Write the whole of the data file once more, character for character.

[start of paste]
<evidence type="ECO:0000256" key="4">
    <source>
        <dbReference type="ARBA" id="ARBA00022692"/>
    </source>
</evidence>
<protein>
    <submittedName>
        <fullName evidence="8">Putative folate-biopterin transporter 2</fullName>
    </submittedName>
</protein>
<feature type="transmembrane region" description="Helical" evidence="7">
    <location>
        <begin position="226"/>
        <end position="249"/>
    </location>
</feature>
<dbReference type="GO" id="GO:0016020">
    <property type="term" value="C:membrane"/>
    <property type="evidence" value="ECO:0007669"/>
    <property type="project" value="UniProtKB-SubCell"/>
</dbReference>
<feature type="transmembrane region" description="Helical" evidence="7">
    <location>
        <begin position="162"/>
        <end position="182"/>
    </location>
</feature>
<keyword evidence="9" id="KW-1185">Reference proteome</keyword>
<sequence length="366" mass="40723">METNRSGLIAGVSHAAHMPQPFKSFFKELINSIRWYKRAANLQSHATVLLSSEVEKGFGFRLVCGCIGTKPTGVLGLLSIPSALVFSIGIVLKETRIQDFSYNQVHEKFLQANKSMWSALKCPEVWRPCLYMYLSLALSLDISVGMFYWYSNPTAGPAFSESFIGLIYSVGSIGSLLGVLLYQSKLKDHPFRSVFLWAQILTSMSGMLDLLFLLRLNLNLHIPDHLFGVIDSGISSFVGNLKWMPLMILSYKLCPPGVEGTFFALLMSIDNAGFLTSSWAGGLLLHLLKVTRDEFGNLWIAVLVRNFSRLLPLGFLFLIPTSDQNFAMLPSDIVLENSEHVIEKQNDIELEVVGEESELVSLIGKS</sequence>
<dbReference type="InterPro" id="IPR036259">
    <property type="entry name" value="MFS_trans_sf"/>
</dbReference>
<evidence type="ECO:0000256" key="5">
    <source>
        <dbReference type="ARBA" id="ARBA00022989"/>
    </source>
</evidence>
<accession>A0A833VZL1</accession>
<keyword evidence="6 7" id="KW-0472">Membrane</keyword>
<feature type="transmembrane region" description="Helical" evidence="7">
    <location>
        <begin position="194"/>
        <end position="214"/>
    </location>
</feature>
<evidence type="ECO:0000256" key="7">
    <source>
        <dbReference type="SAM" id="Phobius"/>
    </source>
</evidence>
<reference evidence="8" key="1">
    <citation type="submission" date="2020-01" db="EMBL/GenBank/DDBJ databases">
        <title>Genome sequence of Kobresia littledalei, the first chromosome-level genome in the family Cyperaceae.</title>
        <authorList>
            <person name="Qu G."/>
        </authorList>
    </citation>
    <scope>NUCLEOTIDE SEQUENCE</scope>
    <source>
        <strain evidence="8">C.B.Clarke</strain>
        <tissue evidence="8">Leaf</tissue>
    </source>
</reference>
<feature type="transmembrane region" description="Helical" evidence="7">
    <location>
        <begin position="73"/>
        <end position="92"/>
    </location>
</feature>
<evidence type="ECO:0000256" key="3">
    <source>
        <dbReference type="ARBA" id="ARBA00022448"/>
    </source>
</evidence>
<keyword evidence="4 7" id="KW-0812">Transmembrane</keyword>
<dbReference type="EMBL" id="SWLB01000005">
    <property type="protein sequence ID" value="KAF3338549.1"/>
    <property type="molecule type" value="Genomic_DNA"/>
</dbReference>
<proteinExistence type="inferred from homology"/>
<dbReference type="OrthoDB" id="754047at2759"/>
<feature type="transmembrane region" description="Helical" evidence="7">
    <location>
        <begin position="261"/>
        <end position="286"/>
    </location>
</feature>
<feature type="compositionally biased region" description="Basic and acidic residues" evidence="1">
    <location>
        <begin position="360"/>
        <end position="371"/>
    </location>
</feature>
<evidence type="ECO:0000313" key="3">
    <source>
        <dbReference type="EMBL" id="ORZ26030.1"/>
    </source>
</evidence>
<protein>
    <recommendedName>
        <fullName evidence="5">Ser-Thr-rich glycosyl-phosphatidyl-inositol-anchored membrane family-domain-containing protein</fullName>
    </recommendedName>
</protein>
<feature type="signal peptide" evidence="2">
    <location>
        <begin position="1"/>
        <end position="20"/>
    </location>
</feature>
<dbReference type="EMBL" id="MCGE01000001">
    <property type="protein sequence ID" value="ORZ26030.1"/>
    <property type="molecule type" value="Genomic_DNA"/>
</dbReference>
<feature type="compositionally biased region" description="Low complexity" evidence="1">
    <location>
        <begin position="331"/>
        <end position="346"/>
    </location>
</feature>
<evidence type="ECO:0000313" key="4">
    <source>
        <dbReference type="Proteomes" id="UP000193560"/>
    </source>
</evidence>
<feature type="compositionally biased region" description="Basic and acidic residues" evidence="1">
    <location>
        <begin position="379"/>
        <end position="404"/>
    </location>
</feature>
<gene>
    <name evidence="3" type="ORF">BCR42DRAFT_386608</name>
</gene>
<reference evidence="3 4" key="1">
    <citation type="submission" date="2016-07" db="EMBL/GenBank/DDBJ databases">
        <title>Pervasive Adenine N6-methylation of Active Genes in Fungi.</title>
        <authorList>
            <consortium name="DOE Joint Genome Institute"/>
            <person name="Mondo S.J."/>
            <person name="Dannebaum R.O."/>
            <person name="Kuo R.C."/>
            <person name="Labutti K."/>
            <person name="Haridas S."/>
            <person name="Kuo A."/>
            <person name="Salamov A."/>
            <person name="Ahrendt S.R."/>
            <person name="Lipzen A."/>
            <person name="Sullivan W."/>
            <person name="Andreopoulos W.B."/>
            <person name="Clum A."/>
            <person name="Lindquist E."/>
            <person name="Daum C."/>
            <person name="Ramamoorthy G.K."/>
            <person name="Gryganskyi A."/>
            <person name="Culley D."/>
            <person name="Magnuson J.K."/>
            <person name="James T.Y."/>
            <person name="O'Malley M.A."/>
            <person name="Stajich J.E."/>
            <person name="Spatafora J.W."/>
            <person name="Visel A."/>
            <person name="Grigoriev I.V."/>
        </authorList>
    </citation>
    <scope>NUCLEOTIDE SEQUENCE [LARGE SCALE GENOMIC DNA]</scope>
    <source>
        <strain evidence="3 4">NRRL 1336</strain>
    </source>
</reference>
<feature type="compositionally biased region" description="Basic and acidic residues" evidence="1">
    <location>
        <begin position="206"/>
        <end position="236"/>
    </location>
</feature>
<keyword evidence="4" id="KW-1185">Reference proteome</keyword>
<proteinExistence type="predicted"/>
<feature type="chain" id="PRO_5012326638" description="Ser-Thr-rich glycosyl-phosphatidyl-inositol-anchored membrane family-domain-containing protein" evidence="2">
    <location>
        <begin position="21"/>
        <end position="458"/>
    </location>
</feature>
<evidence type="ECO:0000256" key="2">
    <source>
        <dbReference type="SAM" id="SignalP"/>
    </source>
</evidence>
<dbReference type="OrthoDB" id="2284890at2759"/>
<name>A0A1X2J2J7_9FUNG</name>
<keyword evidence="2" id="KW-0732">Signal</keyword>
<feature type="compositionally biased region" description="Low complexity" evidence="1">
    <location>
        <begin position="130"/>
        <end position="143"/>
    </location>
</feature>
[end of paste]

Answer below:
<evidence type="ECO:0000256" key="4">
    <source>
        <dbReference type="ARBA" id="ARBA00022692"/>
    </source>
</evidence>
<protein>
    <submittedName>
        <fullName evidence="8">Putative folate-biopterin transporter 2</fullName>
    </submittedName>
</protein>
<feature type="transmembrane region" description="Helical" evidence="7">
    <location>
        <begin position="226"/>
        <end position="249"/>
    </location>
</feature>
<dbReference type="GO" id="GO:0016020">
    <property type="term" value="C:membrane"/>
    <property type="evidence" value="ECO:0007669"/>
    <property type="project" value="UniProtKB-SubCell"/>
</dbReference>
<feature type="transmembrane region" description="Helical" evidence="7">
    <location>
        <begin position="162"/>
        <end position="182"/>
    </location>
</feature>
<keyword evidence="9" id="KW-1185">Reference proteome</keyword>
<sequence length="366" mass="40723">METNRSGLIAGVSHAAHMPQPFKSFFKELINSIRWYKRAANLQSHATVLLSSEVEKGFGFRLVCGCIGTKPTGVLGLLSIPSALVFSIGIVLKETRIQDFSYNQVHEKFLQANKSMWSALKCPEVWRPCLYMYLSLALSLDISVGMFYWYSNPTAGPAFSESFIGLIYSVGSIGSLLGVLLYQSKLKDHPFRSVFLWAQILTSMSGMLDLLFLLRLNLNLHIPDHLFGVIDSGISSFVGNLKWMPLMILSYKLCPPGVEGTFFALLMSIDNAGFLTSSWAGGLLLHLLKVTRDEFGNLWIAVLVRNFSRLLPLGFLFLIPTSDQNFAMLPSDIVLENSEHVIEKQNDIELEVVGEESELVSLIGKS</sequence>
<dbReference type="InterPro" id="IPR036259">
    <property type="entry name" value="MFS_trans_sf"/>
</dbReference>
<evidence type="ECO:0000256" key="5">
    <source>
        <dbReference type="ARBA" id="ARBA00022989"/>
    </source>
</evidence>
<accession>A0A833VZL1</accession>
<keyword evidence="6 7" id="KW-0472">Membrane</keyword>
<feature type="transmembrane region" description="Helical" evidence="7">
    <location>
        <begin position="194"/>
        <end position="214"/>
    </location>
</feature>
<evidence type="ECO:0000256" key="7">
    <source>
        <dbReference type="SAM" id="Phobius"/>
    </source>
</evidence>
<reference evidence="8" key="1">
    <citation type="submission" date="2020-01" db="EMBL/GenBank/DDBJ databases">
        <title>Genome sequence of Kobresia littledalei, the first chromosome-level genome in the family Cyperaceae.</title>
        <authorList>
            <person name="Qu G."/>
        </authorList>
    </citation>
    <scope>NUCLEOTIDE SEQUENCE</scope>
    <source>
        <strain evidence="8">C.B.Clarke</strain>
        <tissue evidence="8">Leaf</tissue>
    </source>
</reference>
<feature type="transmembrane region" description="Helical" evidence="7">
    <location>
        <begin position="73"/>
        <end position="92"/>
    </location>
</feature>
<evidence type="ECO:0000256" key="3">
    <source>
        <dbReference type="ARBA" id="ARBA00022448"/>
    </source>
</evidence>
<keyword evidence="4 7" id="KW-0812">Transmembrane</keyword>
<dbReference type="EMBL" id="SWLB01000005">
    <property type="protein sequence ID" value="KAF3338549.1"/>
    <property type="molecule type" value="Genomic_DNA"/>
</dbReference>
<proteinExistence type="inferred from homology"/>
<dbReference type="OrthoDB" id="754047at2759"/>
<feature type="transmembrane region" description="Helical" evidence="7">
    <location>
        <begin position="261"/>
        <end position="286"/>
    </location>
</feature>
<feature type="compositionally biased region" description="Basic and acidic residues" evidence="1">
    <location>
        <begin position="360"/>
        <end position="371"/>
    </location>
</feature>
<evidence type="ECO:0000313" key="3">
    <source>
        <dbReference type="EMBL" id="ORZ26030.1"/>
    </source>
</evidence>
<protein>
    <recommendedName>
        <fullName evidence="5">Ser-Thr-rich glycosyl-phosphatidyl-inositol-anchored membrane family-domain-containing protein</fullName>
    </recommendedName>
</protein>
<feature type="signal peptide" evidence="2">
    <location>
        <begin position="1"/>
        <end position="20"/>
    </location>
</feature>
<dbReference type="EMBL" id="MCGE01000001">
    <property type="protein sequence ID" value="ORZ26030.1"/>
    <property type="molecule type" value="Genomic_DNA"/>
</dbReference>
<feature type="compositionally biased region" description="Low complexity" evidence="1">
    <location>
        <begin position="331"/>
        <end position="346"/>
    </location>
</feature>
<evidence type="ECO:0000313" key="4">
    <source>
        <dbReference type="Proteomes" id="UP000193560"/>
    </source>
</evidence>
<feature type="compositionally biased region" description="Basic and acidic residues" evidence="1">
    <location>
        <begin position="379"/>
        <end position="404"/>
    </location>
</feature>
<gene>
    <name evidence="3" type="ORF">BCR42DRAFT_386608</name>
</gene>
<reference evidence="3 4" key="1">
    <citation type="submission" date="2016-07" db="EMBL/GenBank/DDBJ databases">
        <title>Pervasive Adenine N6-methylation of Active Genes in Fungi.</title>
        <authorList>
            <consortium name="DOE Joint Genome Institute"/>
            <person name="Mondo S.J."/>
            <person name="Dannebaum R.O."/>
            <person name="Kuo R.C."/>
            <person name="Labutti K."/>
            <person name="Haridas S."/>
            <person name="Kuo A."/>
            <person name="Salamov A."/>
            <person name="Ahrendt S.R."/>
            <person name="Lipzen A."/>
            <person name="Sullivan W."/>
            <person name="Andreopoulos W.B."/>
            <person name="Clum A."/>
            <person name="Lindquist E."/>
            <person name="Daum C."/>
            <person name="Ramamoorthy G.K."/>
            <person name="Gryganskyi A."/>
            <person name="Culley D."/>
            <person name="Magnuson J.K."/>
            <person name="James T.Y."/>
            <person name="O'Malley M.A."/>
            <person name="Stajich J.E."/>
            <person name="Spatafora J.W."/>
            <person name="Visel A."/>
            <person name="Grigoriev I.V."/>
        </authorList>
    </citation>
    <scope>NUCLEOTIDE SEQUENCE [LARGE SCALE GENOMIC DNA]</scope>
    <source>
        <strain evidence="3 4">NRRL 1336</strain>
    </source>
</reference>
<feature type="compositionally biased region" description="Basic and acidic residues" evidence="1">
    <location>
        <begin position="206"/>
        <end position="236"/>
    </location>
</feature>
<keyword evidence="4" id="KW-1185">Reference proteome</keyword>
<proteinExistence type="predicted"/>
<feature type="chain" id="PRO_5012326638" description="Ser-Thr-rich glycosyl-phosphatidyl-inositol-anchored membrane family-domain-containing protein" evidence="2">
    <location>
        <begin position="21"/>
        <end position="458"/>
    </location>
</feature>
<evidence type="ECO:0000256" key="2">
    <source>
        <dbReference type="SAM" id="SignalP"/>
    </source>
</evidence>
<dbReference type="OrthoDB" id="2284890at2759"/>
<name>A0A1X2J2J7_9FUNG</name>
<keyword evidence="2" id="KW-0732">Signal</keyword>
<feature type="compositionally biased region" description="Low complexity" evidence="1">
    <location>
        <begin position="130"/>
        <end position="143"/>
    </location>
</feature>